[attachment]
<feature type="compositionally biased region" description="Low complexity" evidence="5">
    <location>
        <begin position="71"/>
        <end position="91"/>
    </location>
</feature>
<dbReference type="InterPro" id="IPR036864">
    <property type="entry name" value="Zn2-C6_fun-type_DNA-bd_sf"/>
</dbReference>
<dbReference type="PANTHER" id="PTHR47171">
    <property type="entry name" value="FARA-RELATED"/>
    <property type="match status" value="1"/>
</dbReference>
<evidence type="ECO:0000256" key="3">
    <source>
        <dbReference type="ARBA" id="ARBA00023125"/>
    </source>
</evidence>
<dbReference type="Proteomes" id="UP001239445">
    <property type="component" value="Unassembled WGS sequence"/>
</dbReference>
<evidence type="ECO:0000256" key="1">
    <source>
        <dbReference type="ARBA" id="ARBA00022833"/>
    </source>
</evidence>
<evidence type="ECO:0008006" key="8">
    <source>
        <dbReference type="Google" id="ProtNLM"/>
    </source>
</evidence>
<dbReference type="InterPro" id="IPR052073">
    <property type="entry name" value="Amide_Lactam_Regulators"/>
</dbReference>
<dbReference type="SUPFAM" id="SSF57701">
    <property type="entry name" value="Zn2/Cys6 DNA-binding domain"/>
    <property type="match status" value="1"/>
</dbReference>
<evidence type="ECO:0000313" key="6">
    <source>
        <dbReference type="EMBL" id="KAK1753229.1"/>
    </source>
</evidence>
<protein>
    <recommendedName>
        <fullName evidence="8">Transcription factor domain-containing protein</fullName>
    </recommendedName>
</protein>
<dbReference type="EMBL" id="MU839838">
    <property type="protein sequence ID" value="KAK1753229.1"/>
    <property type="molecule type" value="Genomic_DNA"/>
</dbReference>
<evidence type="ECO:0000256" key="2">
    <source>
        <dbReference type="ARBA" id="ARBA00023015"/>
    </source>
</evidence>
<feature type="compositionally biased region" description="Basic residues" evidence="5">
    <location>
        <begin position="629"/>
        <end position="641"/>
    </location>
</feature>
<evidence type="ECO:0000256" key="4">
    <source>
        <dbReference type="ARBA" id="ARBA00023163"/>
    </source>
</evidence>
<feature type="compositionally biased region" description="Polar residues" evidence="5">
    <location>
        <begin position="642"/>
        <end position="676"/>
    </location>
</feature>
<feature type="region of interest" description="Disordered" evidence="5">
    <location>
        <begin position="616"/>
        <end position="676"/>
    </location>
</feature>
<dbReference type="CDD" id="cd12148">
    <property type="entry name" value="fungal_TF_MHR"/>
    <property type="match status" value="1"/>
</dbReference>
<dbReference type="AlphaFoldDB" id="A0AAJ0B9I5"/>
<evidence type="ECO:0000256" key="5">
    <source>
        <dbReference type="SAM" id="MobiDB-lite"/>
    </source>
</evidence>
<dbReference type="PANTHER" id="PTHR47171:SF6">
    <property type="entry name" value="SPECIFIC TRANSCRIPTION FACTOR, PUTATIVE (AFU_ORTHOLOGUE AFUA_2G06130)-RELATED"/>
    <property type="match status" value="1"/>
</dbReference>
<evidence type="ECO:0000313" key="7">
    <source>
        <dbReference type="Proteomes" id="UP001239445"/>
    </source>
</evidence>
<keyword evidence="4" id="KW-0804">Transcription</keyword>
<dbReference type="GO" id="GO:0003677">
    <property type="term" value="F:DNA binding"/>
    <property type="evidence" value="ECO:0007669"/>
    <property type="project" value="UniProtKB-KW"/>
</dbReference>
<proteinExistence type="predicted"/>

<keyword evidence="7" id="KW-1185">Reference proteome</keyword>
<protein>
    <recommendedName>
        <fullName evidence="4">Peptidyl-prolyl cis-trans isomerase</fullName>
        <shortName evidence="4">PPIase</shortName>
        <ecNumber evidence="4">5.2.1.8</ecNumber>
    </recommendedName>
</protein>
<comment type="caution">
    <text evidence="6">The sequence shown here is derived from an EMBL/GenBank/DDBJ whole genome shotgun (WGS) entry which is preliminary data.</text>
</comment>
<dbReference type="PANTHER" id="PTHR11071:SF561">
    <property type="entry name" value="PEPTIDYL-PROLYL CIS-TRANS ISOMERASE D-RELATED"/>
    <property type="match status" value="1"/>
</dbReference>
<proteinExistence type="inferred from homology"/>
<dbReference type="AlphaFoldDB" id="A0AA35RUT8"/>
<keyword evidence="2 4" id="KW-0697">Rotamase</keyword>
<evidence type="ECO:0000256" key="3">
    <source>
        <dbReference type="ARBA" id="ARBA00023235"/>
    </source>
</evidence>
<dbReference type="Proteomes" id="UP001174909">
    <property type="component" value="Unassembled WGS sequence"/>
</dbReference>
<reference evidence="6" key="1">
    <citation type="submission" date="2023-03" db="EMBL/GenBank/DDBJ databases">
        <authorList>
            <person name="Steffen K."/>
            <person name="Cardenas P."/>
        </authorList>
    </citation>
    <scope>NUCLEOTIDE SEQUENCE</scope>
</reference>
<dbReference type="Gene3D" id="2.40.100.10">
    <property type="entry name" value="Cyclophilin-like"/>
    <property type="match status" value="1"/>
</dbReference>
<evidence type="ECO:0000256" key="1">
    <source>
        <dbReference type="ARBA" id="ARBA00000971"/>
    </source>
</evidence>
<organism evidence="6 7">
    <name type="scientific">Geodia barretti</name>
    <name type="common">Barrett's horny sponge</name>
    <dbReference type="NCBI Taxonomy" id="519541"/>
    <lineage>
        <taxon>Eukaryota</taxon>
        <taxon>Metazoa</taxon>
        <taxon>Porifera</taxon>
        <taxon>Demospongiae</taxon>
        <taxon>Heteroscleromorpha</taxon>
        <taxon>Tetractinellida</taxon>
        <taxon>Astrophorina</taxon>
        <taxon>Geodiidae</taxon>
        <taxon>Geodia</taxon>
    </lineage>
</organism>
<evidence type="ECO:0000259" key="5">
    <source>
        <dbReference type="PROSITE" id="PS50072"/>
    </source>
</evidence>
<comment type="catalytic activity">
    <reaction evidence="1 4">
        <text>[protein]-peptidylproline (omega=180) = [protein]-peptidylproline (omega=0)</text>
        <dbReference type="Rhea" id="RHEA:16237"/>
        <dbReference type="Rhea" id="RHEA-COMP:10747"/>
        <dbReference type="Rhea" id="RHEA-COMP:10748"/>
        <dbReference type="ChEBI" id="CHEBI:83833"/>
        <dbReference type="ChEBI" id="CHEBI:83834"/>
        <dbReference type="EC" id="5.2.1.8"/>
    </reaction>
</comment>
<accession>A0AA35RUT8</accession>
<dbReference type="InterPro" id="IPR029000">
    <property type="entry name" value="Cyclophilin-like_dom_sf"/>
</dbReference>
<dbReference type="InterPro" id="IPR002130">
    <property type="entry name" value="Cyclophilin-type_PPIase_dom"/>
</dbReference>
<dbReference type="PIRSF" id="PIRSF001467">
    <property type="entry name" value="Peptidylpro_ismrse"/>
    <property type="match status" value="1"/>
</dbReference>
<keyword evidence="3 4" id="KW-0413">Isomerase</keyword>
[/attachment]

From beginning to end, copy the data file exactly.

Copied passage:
<feature type="compositionally biased region" description="Low complexity" evidence="5">
    <location>
        <begin position="71"/>
        <end position="91"/>
    </location>
</feature>
<dbReference type="InterPro" id="IPR036864">
    <property type="entry name" value="Zn2-C6_fun-type_DNA-bd_sf"/>
</dbReference>
<dbReference type="PANTHER" id="PTHR47171">
    <property type="entry name" value="FARA-RELATED"/>
    <property type="match status" value="1"/>
</dbReference>
<evidence type="ECO:0000256" key="3">
    <source>
        <dbReference type="ARBA" id="ARBA00023125"/>
    </source>
</evidence>
<dbReference type="Proteomes" id="UP001239445">
    <property type="component" value="Unassembled WGS sequence"/>
</dbReference>
<evidence type="ECO:0000256" key="1">
    <source>
        <dbReference type="ARBA" id="ARBA00022833"/>
    </source>
</evidence>
<evidence type="ECO:0008006" key="8">
    <source>
        <dbReference type="Google" id="ProtNLM"/>
    </source>
</evidence>
<dbReference type="InterPro" id="IPR052073">
    <property type="entry name" value="Amide_Lactam_Regulators"/>
</dbReference>
<dbReference type="SUPFAM" id="SSF57701">
    <property type="entry name" value="Zn2/Cys6 DNA-binding domain"/>
    <property type="match status" value="1"/>
</dbReference>
<evidence type="ECO:0000313" key="6">
    <source>
        <dbReference type="EMBL" id="KAK1753229.1"/>
    </source>
</evidence>
<protein>
    <recommendedName>
        <fullName evidence="8">Transcription factor domain-containing protein</fullName>
    </recommendedName>
</protein>
<dbReference type="EMBL" id="MU839838">
    <property type="protein sequence ID" value="KAK1753229.1"/>
    <property type="molecule type" value="Genomic_DNA"/>
</dbReference>
<evidence type="ECO:0000256" key="2">
    <source>
        <dbReference type="ARBA" id="ARBA00023015"/>
    </source>
</evidence>
<feature type="compositionally biased region" description="Basic residues" evidence="5">
    <location>
        <begin position="629"/>
        <end position="641"/>
    </location>
</feature>
<evidence type="ECO:0000256" key="4">
    <source>
        <dbReference type="ARBA" id="ARBA00023163"/>
    </source>
</evidence>
<feature type="compositionally biased region" description="Polar residues" evidence="5">
    <location>
        <begin position="642"/>
        <end position="676"/>
    </location>
</feature>
<feature type="region of interest" description="Disordered" evidence="5">
    <location>
        <begin position="616"/>
        <end position="676"/>
    </location>
</feature>
<dbReference type="CDD" id="cd12148">
    <property type="entry name" value="fungal_TF_MHR"/>
    <property type="match status" value="1"/>
</dbReference>
<dbReference type="AlphaFoldDB" id="A0AAJ0B9I5"/>
<evidence type="ECO:0000256" key="5">
    <source>
        <dbReference type="SAM" id="MobiDB-lite"/>
    </source>
</evidence>
<dbReference type="PANTHER" id="PTHR47171:SF6">
    <property type="entry name" value="SPECIFIC TRANSCRIPTION FACTOR, PUTATIVE (AFU_ORTHOLOGUE AFUA_2G06130)-RELATED"/>
    <property type="match status" value="1"/>
</dbReference>
<evidence type="ECO:0000313" key="7">
    <source>
        <dbReference type="Proteomes" id="UP001239445"/>
    </source>
</evidence>
<keyword evidence="4" id="KW-0804">Transcription</keyword>
<dbReference type="GO" id="GO:0003677">
    <property type="term" value="F:DNA binding"/>
    <property type="evidence" value="ECO:0007669"/>
    <property type="project" value="UniProtKB-KW"/>
</dbReference>
<proteinExistence type="predicted"/>

<keyword evidence="7" id="KW-1185">Reference proteome</keyword>
<protein>
    <recommendedName>
        <fullName evidence="4">Peptidyl-prolyl cis-trans isomerase</fullName>
        <shortName evidence="4">PPIase</shortName>
        <ecNumber evidence="4">5.2.1.8</ecNumber>
    </recommendedName>
</protein>
<comment type="caution">
    <text evidence="6">The sequence shown here is derived from an EMBL/GenBank/DDBJ whole genome shotgun (WGS) entry which is preliminary data.</text>
</comment>
<dbReference type="PANTHER" id="PTHR11071:SF561">
    <property type="entry name" value="PEPTIDYL-PROLYL CIS-TRANS ISOMERASE D-RELATED"/>
    <property type="match status" value="1"/>
</dbReference>
<proteinExistence type="inferred from homology"/>
<dbReference type="AlphaFoldDB" id="A0AA35RUT8"/>
<keyword evidence="2 4" id="KW-0697">Rotamase</keyword>
<evidence type="ECO:0000256" key="3">
    <source>
        <dbReference type="ARBA" id="ARBA00023235"/>
    </source>
</evidence>
<dbReference type="Proteomes" id="UP001174909">
    <property type="component" value="Unassembled WGS sequence"/>
</dbReference>
<reference evidence="6" key="1">
    <citation type="submission" date="2023-03" db="EMBL/GenBank/DDBJ databases">
        <authorList>
            <person name="Steffen K."/>
            <person name="Cardenas P."/>
        </authorList>
    </citation>
    <scope>NUCLEOTIDE SEQUENCE</scope>
</reference>
<dbReference type="Gene3D" id="2.40.100.10">
    <property type="entry name" value="Cyclophilin-like"/>
    <property type="match status" value="1"/>
</dbReference>
<evidence type="ECO:0000256" key="1">
    <source>
        <dbReference type="ARBA" id="ARBA00000971"/>
    </source>
</evidence>
<organism evidence="6 7">
    <name type="scientific">Geodia barretti</name>
    <name type="common">Barrett's horny sponge</name>
    <dbReference type="NCBI Taxonomy" id="519541"/>
    <lineage>
        <taxon>Eukaryota</taxon>
        <taxon>Metazoa</taxon>
        <taxon>Porifera</taxon>
        <taxon>Demospongiae</taxon>
        <taxon>Heteroscleromorpha</taxon>
        <taxon>Tetractinellida</taxon>
        <taxon>Astrophorina</taxon>
        <taxon>Geodiidae</taxon>
        <taxon>Geodia</taxon>
    </lineage>
</organism>
<evidence type="ECO:0000259" key="5">
    <source>
        <dbReference type="PROSITE" id="PS50072"/>
    </source>
</evidence>
<comment type="catalytic activity">
    <reaction evidence="1 4">
        <text>[protein]-peptidylproline (omega=180) = [protein]-peptidylproline (omega=0)</text>
        <dbReference type="Rhea" id="RHEA:16237"/>
        <dbReference type="Rhea" id="RHEA-COMP:10747"/>
        <dbReference type="Rhea" id="RHEA-COMP:10748"/>
        <dbReference type="ChEBI" id="CHEBI:83833"/>
        <dbReference type="ChEBI" id="CHEBI:83834"/>
        <dbReference type="EC" id="5.2.1.8"/>
    </reaction>
</comment>
<accession>A0AA35RUT8</accession>
<dbReference type="InterPro" id="IPR029000">
    <property type="entry name" value="Cyclophilin-like_dom_sf"/>
</dbReference>
<dbReference type="InterPro" id="IPR002130">
    <property type="entry name" value="Cyclophilin-type_PPIase_dom"/>
</dbReference>
<dbReference type="PIRSF" id="PIRSF001467">
    <property type="entry name" value="Peptidylpro_ismrse"/>
    <property type="match status" value="1"/>
</dbReference>
<keyword evidence="3 4" id="KW-0413">Isomerase</keyword>